Houndmouth is an American alternative blues band from New Albany, Indiana formed in 2011, consisting of Matt Myers (guitar, vocals), Zak Appleby (bass, vocals), and Shane Cody (drums, vocals). Houndmouth formed in the summer of 2011. After playing locally in Louisville and Indiana, they performed at the SXSW music festival in March 2012 to promote their homemade self-titled EP. Geoff Travis, the head of Rough Trade was in the audience and offered a contract shortly after. In 2012, the band was named “Band Of The Week” by The Guardian. In 2013 Houndmouth’s debut album, From the Hills Below the City, was released by Rough Trade. This led to performances on Letterman, Conan, World Cafe, and several major festivals (ACL, Americana Music Festival, Bonnaroo, Lollapalooza, and Newport Folk Festival). SPIN and Esquire.com named Houndmouth a “must-see” band at Lollapalooza, and Garden & Gun said, “You’d be hard pressed to find a more effortless, well-crafted mix of roots and rock this year than the debut album from this Louisville quartet.”
On their new album Good For You, Houndmouth share a collection of songs set in places as far-flung as the Alamo and the Hudson River, each populated by a motley cast of characters: fairy-tale princesses and vampires, parking-lot lovers and wanna-be beauty queens. The fourth full-length from the Indiana-bred band—vocalist/guitarist Matthew Myers, drummer/vocalist Shane Cody, and bassist/vocalist Zak Appleby—the result is a lovingly gathered catalogue of those wild and fleeting moments that stay lodged in our hearts forever, taking on a dreamlike resonance as years go by.
Produced by Brad Cook (Waxahatchee, Hiss Golden Messenger) and mixed by Jon Ashley (The War on Drugs, B.J. Barham), Good For You came to life at Houndmouth’s longtime headquarters, a 19th-century shotgun-style house decked out in gold wallpaper and crystal chandeliers. “It was my grandparents’ place, and after they passed we kept it the exact same, full of all their old stuff,” Cody explains. Over the course of a year spent holed up at the so-called Green House, Houndmouth slowly shaped the warm and unhurried sound of Good For You. “Except for the first EP we’d never recorded in our own space before,” says Myers. “It was perfect because we all felt so comfortable, and there were no time constraints on anything.”
In a departure from the shambolic spirit of past work like Little Neon Limelight (Houndmouth’s 2015 breakout, featuring the platinum-selling “Sedona”), Good For You bears a hi-fi minimalism that beautifully illuminates its finespun storytelling. “From working with Brad and Jon we learned to go for the simplest parts that best support the melody, and to let the frequencies take up more space in the songs,” says Myers. On the album-opening title track, Houndmouth bring that approach to a sweetly languid breakup song set against the surreal backdrop of the Kentucky Derby (“I wrote that before Covid, but at the time I was sort of emotionally going through a pandemic,” Myers points out). On “Miracle Mile,” Houndmouth pay homage to the many misfits they’ve met on the road, including a woman they’ve nicknamed after the Greek god of wine and ritual madness (“Sweet Dionysus/She never really liked us/Hangs on and stays too long/And then supplies us all with vices”). One of the most heavy-hearted moments on Good For You, “McKenzie” looks back on an ex-girlfriend of Cody’s and spins a tender portrait of wasted longing (“Everybody’s coming over/To smoke and go nowhere/Once a steady conversation/Just a bunch of hot air”). And on “Cool Jam,” Houndmouth eulogize a doomed romance, embedding their lyrics with so much broken wisdom (e.g., “Ain’t no heaven when you’re having a good time”).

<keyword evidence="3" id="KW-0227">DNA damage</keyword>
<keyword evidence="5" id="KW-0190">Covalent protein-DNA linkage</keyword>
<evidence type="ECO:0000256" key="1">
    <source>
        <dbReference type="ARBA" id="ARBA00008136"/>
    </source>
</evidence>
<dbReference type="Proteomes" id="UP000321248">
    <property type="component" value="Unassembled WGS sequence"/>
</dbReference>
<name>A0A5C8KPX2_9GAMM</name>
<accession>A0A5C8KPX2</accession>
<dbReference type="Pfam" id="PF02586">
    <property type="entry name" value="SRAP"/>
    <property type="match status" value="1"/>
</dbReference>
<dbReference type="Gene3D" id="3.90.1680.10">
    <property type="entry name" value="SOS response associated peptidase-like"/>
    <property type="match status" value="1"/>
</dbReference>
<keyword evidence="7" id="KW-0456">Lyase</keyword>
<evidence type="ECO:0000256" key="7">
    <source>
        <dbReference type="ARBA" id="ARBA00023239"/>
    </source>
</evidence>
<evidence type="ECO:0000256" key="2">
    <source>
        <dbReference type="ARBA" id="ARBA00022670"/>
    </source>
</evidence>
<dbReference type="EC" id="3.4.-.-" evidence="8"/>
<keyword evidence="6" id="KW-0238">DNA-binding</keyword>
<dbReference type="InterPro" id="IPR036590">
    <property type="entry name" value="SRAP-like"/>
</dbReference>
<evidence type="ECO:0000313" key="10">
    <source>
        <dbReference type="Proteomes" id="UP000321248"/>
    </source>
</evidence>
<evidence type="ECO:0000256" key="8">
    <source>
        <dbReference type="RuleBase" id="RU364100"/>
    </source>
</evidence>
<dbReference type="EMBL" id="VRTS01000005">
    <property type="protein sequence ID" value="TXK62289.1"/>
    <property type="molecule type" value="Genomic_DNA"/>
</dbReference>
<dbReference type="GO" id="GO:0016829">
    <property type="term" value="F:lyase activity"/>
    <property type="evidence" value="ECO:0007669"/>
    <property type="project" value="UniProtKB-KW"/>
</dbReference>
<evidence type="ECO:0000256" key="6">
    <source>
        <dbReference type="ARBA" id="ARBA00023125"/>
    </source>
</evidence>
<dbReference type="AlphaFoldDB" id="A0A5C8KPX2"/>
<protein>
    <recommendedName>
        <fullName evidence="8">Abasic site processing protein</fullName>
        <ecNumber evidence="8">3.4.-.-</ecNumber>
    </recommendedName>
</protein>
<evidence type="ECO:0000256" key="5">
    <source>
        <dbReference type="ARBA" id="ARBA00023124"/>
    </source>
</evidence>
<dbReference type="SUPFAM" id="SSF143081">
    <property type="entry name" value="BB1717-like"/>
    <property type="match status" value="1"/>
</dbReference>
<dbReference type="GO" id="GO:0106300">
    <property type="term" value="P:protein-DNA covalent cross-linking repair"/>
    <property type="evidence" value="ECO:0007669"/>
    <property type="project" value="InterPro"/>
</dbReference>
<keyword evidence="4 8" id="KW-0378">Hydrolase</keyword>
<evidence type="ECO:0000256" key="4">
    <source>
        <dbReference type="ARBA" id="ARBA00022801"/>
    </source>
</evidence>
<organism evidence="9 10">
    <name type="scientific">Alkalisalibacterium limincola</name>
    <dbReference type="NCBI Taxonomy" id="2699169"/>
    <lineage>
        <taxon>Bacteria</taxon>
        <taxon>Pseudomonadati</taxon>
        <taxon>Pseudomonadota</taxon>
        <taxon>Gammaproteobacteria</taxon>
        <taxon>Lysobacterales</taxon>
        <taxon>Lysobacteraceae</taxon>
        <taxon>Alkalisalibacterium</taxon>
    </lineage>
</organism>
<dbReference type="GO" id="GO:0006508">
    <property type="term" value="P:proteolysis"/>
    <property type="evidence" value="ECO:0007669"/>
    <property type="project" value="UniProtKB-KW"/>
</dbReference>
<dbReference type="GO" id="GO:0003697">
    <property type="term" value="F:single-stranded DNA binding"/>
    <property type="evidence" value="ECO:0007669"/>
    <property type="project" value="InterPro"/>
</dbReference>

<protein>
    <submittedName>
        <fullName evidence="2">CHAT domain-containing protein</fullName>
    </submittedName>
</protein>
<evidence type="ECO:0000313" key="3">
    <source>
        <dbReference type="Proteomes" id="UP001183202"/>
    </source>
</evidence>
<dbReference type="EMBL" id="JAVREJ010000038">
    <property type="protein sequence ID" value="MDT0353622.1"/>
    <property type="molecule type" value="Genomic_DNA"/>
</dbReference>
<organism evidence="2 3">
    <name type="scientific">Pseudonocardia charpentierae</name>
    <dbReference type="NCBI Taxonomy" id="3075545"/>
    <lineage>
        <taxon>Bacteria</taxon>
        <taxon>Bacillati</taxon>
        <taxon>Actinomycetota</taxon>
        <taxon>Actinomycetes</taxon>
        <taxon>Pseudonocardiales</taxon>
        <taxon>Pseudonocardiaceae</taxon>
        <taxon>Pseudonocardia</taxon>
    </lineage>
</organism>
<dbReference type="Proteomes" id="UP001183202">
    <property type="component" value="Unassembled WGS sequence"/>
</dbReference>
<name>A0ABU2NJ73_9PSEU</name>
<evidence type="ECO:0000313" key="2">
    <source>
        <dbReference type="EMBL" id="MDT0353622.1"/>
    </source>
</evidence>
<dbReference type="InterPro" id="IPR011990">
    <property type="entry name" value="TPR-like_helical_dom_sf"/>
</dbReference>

On its closing track “Las Vegas,” Good For You shifts into a far rowdier mood, offering up a freewheeling anthem that once again reveals Houndmouth’s ability to build a novel’s worth of tension in just a few lines (“You wore makeup for three days straight/Half a Xanax for the holidays/By the look on your face/You’re rolling eights the hard way”). Working from a demo they’d laid down years before, the band produced “Las Vegas” on their own in the frenetic final session for the album. “We had a mic at one end of the hallway, and we were all just screaming the harmonies together from the other end,” Myers notes. In assembling the tracklist for Good For You, Houndmouth nearly withheld the song due to its outlier status, but ultimately found its joyfully unhinged energy well-suited to a world waking up from a year of grief and isolation. “I love how you can hear the difference between Brad really anchoring us down on all the rest of the album, and then the chaos of us handling that one ourselves,” says Cody.
For Houndmouth, the making of Good For You allowed for a major leap forward in their songwriting and sound while recalling the pure abandon of the band’s early days. “I remember the first time I ever came to the Green House and saw what was happening here and I thought, ‘I’m never leaving this place,’” says Myers, who met Appleby and Cody in high school and started collaborating with them in college. “This album felt like being back in that time again, only now everything’s a little more dialed-back and cared-for. It was like a return to the way we fell in love with playing music together.”